Africa, Journey of a Lifetime

Hannah and Sarah are sisters that just began their freshman year in college at UCSD. Before beginning this adventure they took a trip to Uganda and held a soccer clinic that empowered the girls of Bright Hope! They have graciously agreed to share their thoughts with all of us. During this week of pausing to give thanks, we are thankful for the many stories of health and growth for the children of Bright Hope and pray for continued blessings on their work in the community of Bulanga, Uganda.

Most people look at the world as this picture perfect place where everyone lives a life either the same or better than them. We think of those in poverty as those with a small house and an old car. Africa can change your whole perspective on life; you think the homeless man on the street is living a difficult life; the children in Uganda have it much harder. Everywhere you look you see starving children with distended bellies, who are living in the worst possible conditions. They don’t have a house that is going to protect them during a storm but rather they live in a shack made of cardboard or cow dung, with a dirt floor, that sinks in every time a storm hits.

Africa has opened my eyes; it showed me how the rest of the world lives and how one person can truly make a difference. In America we tend to be surrounded by the rich and as a result our perspective is altered. We simply compare ourselves to the rich rather than to the poor. Sometimes I find myself saying, “I’m starving” or “I need this,” when in reality I have a lot, in Africa children would literally die to have all that I have. You turn your back and you see kids who have not eaten in days, children are either super skinny or they have blotted stomachs, not from eating too much but because of a disease called, “Kwashiorkor,” which results in bloating of the stomach because of a protein deficiency. We say we are starving but do we really know what it feels like to starve.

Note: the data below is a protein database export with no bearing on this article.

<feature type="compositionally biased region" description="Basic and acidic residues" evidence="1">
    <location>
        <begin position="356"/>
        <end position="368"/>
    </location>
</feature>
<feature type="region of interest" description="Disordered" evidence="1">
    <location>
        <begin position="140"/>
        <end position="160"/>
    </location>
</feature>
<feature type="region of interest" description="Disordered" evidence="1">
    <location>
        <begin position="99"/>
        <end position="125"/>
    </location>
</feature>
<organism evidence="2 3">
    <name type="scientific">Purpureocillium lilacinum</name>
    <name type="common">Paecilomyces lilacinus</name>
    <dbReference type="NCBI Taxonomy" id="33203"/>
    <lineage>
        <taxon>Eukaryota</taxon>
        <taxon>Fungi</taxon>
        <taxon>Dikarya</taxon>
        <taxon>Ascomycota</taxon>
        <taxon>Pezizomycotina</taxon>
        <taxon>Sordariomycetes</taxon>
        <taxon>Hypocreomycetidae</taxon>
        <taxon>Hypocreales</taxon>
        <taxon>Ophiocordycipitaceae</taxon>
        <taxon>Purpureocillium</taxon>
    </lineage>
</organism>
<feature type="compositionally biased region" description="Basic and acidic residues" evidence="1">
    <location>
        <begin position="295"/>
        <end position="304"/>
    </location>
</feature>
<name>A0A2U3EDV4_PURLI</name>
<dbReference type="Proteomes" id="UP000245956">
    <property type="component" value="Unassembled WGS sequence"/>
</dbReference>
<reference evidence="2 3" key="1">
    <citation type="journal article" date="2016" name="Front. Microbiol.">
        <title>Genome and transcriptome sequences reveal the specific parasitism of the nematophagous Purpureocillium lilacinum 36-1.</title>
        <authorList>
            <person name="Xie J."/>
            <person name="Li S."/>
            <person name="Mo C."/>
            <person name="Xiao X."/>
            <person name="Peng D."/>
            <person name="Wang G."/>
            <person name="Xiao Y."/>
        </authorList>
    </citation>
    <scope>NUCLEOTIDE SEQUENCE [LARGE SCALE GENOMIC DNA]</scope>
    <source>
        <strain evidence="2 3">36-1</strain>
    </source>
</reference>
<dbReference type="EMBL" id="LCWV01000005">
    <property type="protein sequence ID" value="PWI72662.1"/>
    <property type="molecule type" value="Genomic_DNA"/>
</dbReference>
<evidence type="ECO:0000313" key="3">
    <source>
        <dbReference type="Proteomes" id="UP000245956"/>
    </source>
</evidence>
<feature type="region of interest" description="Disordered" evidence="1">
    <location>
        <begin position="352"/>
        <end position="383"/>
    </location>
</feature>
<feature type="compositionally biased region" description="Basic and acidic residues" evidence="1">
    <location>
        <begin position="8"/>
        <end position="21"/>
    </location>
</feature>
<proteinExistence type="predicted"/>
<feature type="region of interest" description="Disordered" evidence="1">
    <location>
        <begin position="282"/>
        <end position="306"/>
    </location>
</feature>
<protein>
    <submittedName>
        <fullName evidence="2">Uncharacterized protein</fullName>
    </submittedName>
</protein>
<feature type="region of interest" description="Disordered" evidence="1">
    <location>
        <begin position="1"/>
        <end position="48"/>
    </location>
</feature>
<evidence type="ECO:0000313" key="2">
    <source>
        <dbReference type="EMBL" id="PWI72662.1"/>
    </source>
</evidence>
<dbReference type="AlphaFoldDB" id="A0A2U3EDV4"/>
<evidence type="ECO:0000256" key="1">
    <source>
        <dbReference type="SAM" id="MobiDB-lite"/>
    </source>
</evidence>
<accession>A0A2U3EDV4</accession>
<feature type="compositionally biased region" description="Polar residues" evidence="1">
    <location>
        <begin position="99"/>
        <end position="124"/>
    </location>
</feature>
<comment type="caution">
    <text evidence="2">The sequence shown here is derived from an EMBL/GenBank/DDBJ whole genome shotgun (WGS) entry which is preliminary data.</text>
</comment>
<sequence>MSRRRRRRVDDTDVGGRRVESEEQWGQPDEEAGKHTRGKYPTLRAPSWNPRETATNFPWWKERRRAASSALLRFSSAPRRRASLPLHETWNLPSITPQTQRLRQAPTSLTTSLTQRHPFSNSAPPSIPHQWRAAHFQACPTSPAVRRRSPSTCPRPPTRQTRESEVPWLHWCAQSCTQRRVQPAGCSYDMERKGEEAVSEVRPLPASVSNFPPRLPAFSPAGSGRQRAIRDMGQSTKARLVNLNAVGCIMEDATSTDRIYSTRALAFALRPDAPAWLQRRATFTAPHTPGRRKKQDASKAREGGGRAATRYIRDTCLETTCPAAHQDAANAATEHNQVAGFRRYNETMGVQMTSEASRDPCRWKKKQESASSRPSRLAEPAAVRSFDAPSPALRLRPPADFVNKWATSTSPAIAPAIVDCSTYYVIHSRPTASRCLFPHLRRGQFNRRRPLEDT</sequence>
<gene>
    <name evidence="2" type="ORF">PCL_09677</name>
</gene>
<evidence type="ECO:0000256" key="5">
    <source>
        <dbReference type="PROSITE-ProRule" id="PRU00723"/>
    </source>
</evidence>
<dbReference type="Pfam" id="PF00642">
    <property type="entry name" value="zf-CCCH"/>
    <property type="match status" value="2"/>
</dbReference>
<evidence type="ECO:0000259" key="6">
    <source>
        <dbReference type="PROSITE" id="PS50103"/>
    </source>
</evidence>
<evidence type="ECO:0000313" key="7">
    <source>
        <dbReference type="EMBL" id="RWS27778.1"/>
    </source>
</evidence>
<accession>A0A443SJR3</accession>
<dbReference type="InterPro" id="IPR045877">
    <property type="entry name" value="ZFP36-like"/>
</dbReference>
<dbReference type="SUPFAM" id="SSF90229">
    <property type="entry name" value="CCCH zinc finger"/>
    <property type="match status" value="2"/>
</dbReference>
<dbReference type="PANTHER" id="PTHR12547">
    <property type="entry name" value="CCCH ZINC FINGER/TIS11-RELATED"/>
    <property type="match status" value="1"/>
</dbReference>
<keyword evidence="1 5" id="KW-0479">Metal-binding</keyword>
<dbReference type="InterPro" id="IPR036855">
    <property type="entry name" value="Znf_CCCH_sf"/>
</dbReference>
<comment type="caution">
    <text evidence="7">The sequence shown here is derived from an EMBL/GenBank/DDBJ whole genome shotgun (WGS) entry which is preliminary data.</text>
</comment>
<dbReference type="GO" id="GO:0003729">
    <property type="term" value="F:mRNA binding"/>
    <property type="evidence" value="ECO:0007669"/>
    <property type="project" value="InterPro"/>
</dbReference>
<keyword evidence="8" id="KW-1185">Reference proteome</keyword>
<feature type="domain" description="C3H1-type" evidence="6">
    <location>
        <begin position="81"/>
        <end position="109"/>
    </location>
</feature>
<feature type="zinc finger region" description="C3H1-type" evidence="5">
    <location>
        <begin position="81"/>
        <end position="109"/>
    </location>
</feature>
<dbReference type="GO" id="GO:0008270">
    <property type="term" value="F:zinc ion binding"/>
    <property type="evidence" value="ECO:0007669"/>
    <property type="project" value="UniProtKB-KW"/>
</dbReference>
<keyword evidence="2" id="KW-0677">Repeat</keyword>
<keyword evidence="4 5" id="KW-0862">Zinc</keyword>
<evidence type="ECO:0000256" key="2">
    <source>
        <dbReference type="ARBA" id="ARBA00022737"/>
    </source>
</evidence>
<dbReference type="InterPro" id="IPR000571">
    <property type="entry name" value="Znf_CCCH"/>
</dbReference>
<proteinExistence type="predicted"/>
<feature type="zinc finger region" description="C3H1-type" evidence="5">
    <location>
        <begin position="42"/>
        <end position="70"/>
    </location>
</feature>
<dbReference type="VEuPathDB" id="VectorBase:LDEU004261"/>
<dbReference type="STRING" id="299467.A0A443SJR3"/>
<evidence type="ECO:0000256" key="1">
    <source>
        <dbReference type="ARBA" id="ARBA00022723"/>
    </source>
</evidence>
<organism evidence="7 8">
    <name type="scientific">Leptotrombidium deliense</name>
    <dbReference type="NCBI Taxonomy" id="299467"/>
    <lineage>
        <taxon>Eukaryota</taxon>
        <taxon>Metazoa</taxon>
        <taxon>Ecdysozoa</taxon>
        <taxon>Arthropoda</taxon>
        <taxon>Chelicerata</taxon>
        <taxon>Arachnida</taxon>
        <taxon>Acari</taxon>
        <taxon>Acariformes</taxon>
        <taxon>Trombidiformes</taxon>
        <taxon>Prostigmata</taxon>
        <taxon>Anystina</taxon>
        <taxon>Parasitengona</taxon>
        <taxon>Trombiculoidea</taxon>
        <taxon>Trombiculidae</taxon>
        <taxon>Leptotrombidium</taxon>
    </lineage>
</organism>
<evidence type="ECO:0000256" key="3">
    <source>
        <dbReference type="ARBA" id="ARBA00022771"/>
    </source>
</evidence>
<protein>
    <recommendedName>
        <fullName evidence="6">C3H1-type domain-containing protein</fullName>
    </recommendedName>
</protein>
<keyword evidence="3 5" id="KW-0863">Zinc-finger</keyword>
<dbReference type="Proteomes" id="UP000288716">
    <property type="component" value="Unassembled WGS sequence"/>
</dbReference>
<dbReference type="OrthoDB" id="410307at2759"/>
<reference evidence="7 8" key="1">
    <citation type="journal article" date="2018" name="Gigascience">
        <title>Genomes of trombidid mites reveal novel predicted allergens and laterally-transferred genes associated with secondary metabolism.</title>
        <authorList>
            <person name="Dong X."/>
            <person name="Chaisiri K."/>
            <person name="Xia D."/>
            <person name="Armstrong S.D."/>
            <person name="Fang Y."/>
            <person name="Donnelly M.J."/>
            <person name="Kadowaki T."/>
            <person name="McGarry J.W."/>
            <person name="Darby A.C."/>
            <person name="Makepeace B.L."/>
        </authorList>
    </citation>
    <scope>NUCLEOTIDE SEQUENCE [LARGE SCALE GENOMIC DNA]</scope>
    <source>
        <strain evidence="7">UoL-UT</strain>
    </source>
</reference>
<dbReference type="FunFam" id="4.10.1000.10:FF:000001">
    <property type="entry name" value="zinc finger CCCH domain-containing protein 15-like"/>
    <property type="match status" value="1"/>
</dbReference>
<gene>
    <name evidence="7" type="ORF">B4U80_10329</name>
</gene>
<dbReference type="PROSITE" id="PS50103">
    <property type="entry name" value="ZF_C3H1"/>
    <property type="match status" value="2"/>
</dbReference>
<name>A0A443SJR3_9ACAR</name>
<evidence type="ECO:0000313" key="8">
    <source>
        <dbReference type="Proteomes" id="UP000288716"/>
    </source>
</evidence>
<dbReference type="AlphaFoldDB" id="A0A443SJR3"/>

The most rewarding part of the trip was that I got to show this community that girls can indeed play soccer. Prior to our visit they had never seen girls play soccer but rather saw it as a “guys” sport. While I was in a village in Uganda, Africa: we passed out over two hundred soccer balls and ran soccer camps. It was the most rewarding feeling ever.  I have never witnessed someone get so excited over something as small as a soccer ball. I guess I was wrong, to them the soccer ball was not small, it was something big that their families would never be able to afford. The majority of these children were orphans, due to their parents dying from A.I.D.S.- a horrible disease that has taken many lives in the country of Uganda. These people were appreciative of the small things that life had to offer them.

I loved this trip because it helped me to get my priorities straight. I realized that I needed to truly cherish the small things in life. Rather than complaining about how bad a meal was that my mom cooked, I need to be thankful that I had food on the table because people elsewhere are starving. It is pathetic but I continually catch myself doing these things. I am blessed to have been apart of this whole mind blowing experience, where I was able to show these girls that what ever you put your mind to, it can indeed be accomplished. I am empowered to change others lives as a result of my experiences in Uganda. This trip was not just a learning experience for them but was rather more life changing for me than they could ever expect. It is the best trip I have ever been on and it has taught me a lot about the important things in life and I am very, very grateful of what I have as a result.